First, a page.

And who does Obama see as that helper? Let's go to his speech.
There was a great teacher somewhere in your life. Somebody helped to create this unbelievable American system that we have that allowed you to thrive. Somebody invested in roads and bridges.
Hmmm. Teachers=government. The American system=government. Roads, bridges and infrastructure=government. It's almost like he is saying that government is the vital factor in success.
Of course he fails to answer a simple question. If access to public schools, and roads is the arbiter of success, and we all have access to those schools and roads, why aren't we all successful? But I digress.
Obama then sums up his position with the famous quote: "If you’ve got a business -- you didn’t build that. Somebody else made that happen."
Apologists, like PolitiFact, claim that Obama was referring to infrastructure by the indefinite article "that," even though the rules of grammar dictate that an indefinite pronoun or article refers to its nearest antecedent, in this case, "business." But the preceding statements he made clearly indicate his belief that the efforts of small business people while not completely irrelevant to the outcome, are not the ultimate arbiter of their success. With that established, there is evidence to support the conclusion that the grammatical reading is also correct in intent; that Obama meant exactly what he said.
But let's dig a little deeper. Giving Obama the benefit of the doubt, let's assume he did mean bridges, schools and other infrastructure. Yes, they are built using state and federal taxes, but who pays those taxes? According to recent data, 52% of American families pay all the federal taxes, while 48% pay none. Road usage taxes(gas taxes, wheel taxes, etc) are paid by everyone, but again, wealthier people pay a higher amount due more miles driven, more cars owned, etc. Businesses who use public infrastructure also pay usage fees and taxes over and above what families pay. And many small businesses operate as sole proprietorships or S corporations which means their business taxes are paid as personal income. Take all these factors together and it is a good bet that small business people do, in fact, build the roads, fund the schools, etc.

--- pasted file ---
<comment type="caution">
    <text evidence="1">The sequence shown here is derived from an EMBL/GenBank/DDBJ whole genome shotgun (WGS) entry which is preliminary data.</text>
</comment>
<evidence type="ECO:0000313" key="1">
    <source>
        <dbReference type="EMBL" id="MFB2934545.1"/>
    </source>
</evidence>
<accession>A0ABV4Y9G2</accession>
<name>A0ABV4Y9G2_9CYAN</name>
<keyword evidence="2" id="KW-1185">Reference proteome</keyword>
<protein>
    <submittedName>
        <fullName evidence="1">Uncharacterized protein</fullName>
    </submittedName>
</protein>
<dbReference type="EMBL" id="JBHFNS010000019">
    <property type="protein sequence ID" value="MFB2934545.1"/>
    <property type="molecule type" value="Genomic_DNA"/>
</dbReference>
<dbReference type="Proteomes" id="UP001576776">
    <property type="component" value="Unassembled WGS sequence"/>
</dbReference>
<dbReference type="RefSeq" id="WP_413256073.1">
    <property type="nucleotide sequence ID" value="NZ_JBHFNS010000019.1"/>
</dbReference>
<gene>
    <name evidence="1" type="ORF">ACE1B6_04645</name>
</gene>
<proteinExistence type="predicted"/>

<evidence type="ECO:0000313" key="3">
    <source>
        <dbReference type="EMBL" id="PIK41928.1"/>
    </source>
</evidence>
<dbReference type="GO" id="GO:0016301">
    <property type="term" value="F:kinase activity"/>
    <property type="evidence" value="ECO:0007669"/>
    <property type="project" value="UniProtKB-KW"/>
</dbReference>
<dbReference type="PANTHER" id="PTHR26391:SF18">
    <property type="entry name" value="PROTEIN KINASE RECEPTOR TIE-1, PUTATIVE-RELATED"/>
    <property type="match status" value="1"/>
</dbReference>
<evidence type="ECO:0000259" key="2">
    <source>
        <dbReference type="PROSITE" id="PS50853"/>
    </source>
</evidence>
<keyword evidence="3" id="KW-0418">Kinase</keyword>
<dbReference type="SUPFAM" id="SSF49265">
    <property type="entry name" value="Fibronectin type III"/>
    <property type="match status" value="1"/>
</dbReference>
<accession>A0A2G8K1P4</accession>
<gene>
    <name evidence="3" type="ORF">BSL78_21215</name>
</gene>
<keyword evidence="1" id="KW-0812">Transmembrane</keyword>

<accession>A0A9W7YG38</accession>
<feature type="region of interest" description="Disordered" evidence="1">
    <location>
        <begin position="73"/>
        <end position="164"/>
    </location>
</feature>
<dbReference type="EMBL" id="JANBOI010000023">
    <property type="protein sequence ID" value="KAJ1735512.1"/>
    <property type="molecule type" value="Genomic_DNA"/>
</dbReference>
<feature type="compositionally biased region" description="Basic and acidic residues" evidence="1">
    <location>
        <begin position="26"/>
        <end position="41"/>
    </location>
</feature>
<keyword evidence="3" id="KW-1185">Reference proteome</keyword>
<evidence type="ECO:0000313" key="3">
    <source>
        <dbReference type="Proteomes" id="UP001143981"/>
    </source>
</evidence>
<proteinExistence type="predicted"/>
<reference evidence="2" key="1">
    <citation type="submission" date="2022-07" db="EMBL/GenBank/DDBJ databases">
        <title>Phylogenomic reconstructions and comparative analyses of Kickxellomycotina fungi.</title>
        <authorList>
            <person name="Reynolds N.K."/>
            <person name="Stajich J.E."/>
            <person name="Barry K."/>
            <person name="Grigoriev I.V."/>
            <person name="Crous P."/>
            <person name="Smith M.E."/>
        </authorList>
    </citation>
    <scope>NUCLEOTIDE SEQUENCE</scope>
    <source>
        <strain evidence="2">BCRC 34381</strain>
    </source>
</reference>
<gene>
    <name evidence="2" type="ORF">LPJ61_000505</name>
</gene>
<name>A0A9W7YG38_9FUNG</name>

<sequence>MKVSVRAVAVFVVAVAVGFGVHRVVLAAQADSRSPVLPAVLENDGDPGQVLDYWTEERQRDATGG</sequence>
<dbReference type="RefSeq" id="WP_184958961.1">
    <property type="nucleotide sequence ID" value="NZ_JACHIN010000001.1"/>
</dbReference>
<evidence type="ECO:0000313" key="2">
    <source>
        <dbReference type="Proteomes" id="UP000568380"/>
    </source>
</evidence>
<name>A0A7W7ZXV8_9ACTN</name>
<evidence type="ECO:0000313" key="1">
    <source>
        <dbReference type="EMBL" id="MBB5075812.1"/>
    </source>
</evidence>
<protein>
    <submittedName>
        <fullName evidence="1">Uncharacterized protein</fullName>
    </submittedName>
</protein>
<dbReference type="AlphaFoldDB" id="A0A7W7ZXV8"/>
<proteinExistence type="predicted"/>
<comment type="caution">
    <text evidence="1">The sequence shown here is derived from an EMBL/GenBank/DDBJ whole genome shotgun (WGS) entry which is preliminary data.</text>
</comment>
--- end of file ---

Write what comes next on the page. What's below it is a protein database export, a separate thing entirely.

So, if we take Obama grammatically, he is wrong, and if we judge him by what his apologists claim he meant to say, he's still wrong.
Let's move on. Maybe there is something in the speech that can override what we've found so far. After all, PolitiFact had to have something to base their "False" evaluation on, right?
"The point is, is that when we succeed, we succeed because of our individual initiative, but also because we do things together. There are some things, just like fighting fires, we don’t do on our own. I mean, imagine if everybody had their own fire service. That would be a hard way to organize fighting fires.
Ahhhh. The golden moment for the liberal Obama defender! "See, he says we succeed because of our individual initiative!" Yes, he does, but again, he adds that we have to have external support in order to succeed. And then he goes on, driving the point home.
So we say to ourselves, ever since the founding of this country, you know what, there are some things we do better together. That’s how we funded the G.I. Bill. That’s how we created the middle class. That’s how we built the Golden Gate Bridge or the Hoover Dam. That’s how we invented the Internet. That’s how we sent a man to the moon. We rise or fall together as one nation and as one people, and that’s the reason I’m running for President -- because I still believe in that idea. You’re not on your own, we’re in this together.(Emphasis mine)